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DOE Grid Reliability vs Market Distortions

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DOE Grid Reliability vs Market Distortions

Unread postby Tanada » Fri 21 Apr 2017, 11:00:59

DOE’s Perry Orders Study on Grid Reliability, Market Distortions

Perry asks for report on causes for declining diversity in electricity mix

Cites regulatory burden and subsidies as causing distortions in electricity markets

Wants policy recommendations on how to preserve reliable generation sources

April 19, 2017—Rick Perry, secretary of the U.S. Department of Energy, has asked the agency to prepare a study on the country’s electric grid which will offer policy recommendations to ensure that reliable, baseload generation sources are preserved.

“There are significant changes occurring within the electric system that could profoundly affect the economy and even national security, and as such, these changes require further study and investigation,” Perry said. “We are blessed as a nation to have an abundance of domestic energy resources, such as coal, natural gas, nuclear, and hydroelectric, all of which provide affordable baseload power and contribute to a stable, reliable, and resilient grid. Over the last few years, however, grid experts have expressed concerns about the erosion of critical baseload resources.”

In a memorandum to his chief of staff, Perry said that new regulatory burdens are creating serious problems for baseload generating electricity sources which help keep the electric grid stable.

“Specifically, many have questioned the manner in which baseload power is dispatched and compensated. Still others have highlighted the diminishing diversity of our nation’s electric generation mix, and what that could mean for baseload power and grid resilience,” Perry said. “This has resulted in part from regulatory burdens introduced by previous administrations that were designed to decrease coal-fired power generation. Such policies have destroyed jobs and economic growth, and they threaten to undercut the performance of the grid well into the future.”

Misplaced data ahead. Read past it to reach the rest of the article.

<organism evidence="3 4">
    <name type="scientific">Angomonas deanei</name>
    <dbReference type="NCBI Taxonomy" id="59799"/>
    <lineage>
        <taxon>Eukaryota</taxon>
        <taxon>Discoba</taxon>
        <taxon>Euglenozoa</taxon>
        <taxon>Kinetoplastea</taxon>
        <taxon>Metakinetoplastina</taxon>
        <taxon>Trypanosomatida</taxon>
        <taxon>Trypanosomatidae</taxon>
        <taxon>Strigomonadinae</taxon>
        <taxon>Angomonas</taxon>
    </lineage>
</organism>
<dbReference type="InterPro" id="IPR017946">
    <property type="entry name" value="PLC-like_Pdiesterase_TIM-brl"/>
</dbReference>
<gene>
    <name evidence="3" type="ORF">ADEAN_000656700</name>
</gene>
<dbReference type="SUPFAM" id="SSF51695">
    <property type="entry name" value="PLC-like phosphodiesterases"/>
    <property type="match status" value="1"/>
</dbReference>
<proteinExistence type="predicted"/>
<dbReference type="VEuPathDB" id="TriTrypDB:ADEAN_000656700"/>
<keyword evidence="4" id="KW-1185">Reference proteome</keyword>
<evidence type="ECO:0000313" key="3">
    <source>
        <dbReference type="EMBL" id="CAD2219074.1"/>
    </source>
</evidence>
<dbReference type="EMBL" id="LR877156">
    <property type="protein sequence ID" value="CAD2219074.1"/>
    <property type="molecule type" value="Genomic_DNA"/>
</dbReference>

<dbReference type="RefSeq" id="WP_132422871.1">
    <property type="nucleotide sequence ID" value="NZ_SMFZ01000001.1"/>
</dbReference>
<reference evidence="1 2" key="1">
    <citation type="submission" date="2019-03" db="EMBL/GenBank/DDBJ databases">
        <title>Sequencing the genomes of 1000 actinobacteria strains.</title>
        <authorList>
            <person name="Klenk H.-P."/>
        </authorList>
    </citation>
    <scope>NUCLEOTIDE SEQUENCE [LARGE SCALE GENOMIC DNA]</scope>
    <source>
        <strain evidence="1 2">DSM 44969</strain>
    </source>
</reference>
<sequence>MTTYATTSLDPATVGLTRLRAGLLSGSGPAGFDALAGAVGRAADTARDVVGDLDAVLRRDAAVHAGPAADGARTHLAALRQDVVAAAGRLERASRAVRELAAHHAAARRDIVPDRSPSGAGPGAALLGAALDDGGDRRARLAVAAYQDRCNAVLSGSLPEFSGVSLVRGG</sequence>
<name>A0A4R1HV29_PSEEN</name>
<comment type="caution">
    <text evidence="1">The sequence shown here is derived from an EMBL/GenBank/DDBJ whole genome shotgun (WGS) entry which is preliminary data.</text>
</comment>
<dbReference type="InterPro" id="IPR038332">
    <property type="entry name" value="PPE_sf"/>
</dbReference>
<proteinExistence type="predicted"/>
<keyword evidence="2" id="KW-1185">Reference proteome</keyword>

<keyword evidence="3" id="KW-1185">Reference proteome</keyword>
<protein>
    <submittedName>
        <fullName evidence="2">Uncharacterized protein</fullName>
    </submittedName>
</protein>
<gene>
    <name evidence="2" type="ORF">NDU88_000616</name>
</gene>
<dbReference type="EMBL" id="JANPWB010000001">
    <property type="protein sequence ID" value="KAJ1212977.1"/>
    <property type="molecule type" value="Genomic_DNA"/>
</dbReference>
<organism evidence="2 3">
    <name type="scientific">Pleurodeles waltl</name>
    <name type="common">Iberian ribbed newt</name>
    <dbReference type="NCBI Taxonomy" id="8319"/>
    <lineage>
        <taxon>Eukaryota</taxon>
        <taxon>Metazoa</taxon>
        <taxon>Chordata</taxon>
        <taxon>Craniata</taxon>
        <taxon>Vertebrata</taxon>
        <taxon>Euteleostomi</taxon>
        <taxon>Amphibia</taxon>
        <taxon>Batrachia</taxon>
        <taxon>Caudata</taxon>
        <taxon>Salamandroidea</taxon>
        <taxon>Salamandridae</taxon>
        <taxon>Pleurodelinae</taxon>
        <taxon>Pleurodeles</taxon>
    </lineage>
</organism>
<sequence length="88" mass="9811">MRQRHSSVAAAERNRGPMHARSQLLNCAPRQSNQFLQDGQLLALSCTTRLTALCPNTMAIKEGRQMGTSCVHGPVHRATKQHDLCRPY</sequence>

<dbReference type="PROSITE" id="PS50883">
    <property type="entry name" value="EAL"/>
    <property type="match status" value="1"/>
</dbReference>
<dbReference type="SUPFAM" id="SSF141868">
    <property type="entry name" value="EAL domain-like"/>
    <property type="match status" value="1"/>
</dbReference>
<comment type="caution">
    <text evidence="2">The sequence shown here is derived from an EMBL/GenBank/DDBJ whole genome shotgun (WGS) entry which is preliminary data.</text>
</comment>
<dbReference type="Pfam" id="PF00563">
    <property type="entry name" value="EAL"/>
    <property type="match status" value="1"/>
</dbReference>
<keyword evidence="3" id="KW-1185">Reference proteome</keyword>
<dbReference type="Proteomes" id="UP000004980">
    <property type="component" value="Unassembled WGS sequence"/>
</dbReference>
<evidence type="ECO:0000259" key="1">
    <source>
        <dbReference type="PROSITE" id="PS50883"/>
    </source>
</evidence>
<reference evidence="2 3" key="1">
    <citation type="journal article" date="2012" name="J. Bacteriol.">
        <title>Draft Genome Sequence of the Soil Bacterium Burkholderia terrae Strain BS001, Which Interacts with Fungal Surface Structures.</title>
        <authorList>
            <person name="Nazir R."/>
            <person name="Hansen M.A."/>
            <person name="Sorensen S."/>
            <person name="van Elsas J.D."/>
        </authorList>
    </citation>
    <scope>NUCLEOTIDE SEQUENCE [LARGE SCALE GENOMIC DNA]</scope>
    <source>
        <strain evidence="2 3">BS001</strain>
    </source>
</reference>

Perry also said federal subsidies are distorting electricity markets, creating “acute” problems for baseload generation.

“Analysts have thoroughly documented the market-distorting effects of federal subsidies that boost one form of energy at the expense of others,” Perry said. “Those subsidies create acute and chronic problems for maintaining adequate baseload generation and have impacted reliable generators of all types.”

NEI Senior Director of Policy Development Matt Crozat said unless prompt action is taken, more valuable baseload energy plants could be at risk of prematurely shutting down.

“Competitive electricity markets are not producing price signals to stimulate investment in new generating capacity—with the exception of natural gas—or to support continued operation of existing power plants,” Crozat said. “By undervaluing nuclear power plants, current market policies and practices threaten the diversity of our nation’s generating portfolio and our ability to meet environmental goals. We look forward to the agency’s report on electricity markets and will continue to work with the administration to address these critical issues in U.S. electricity markets.”

Perry asked that a report be completed in June and asked that it explore:

*the evolution of wholesale electricity markets, including the extent to which federal policy interventions and the changing nature of the electricity fuel mix are challenging the original policy assumptions that shaped the creation of those markets;

*whether wholesale energy and capacity markets are adequately compensating attributes such as on-site fuel supply and other factors that strengthen grid resilience and, if not, the extent to which this could affect grid reliability and resilience in the future; and

*the extent to which continued regulatory burdens, as well as mandates and tax and subsidy policies, are responsible for forcing the premature retirement of baseload power plants.

The results of this analysis will help the federal government formulate sound policies to protect the nation’s electric grid, Perry said.

“In establishing these policies, the Trump administration will be guided by the principles of reliability, resiliency, affordability, and fuel assurance—principles that underpin a thriving economy.”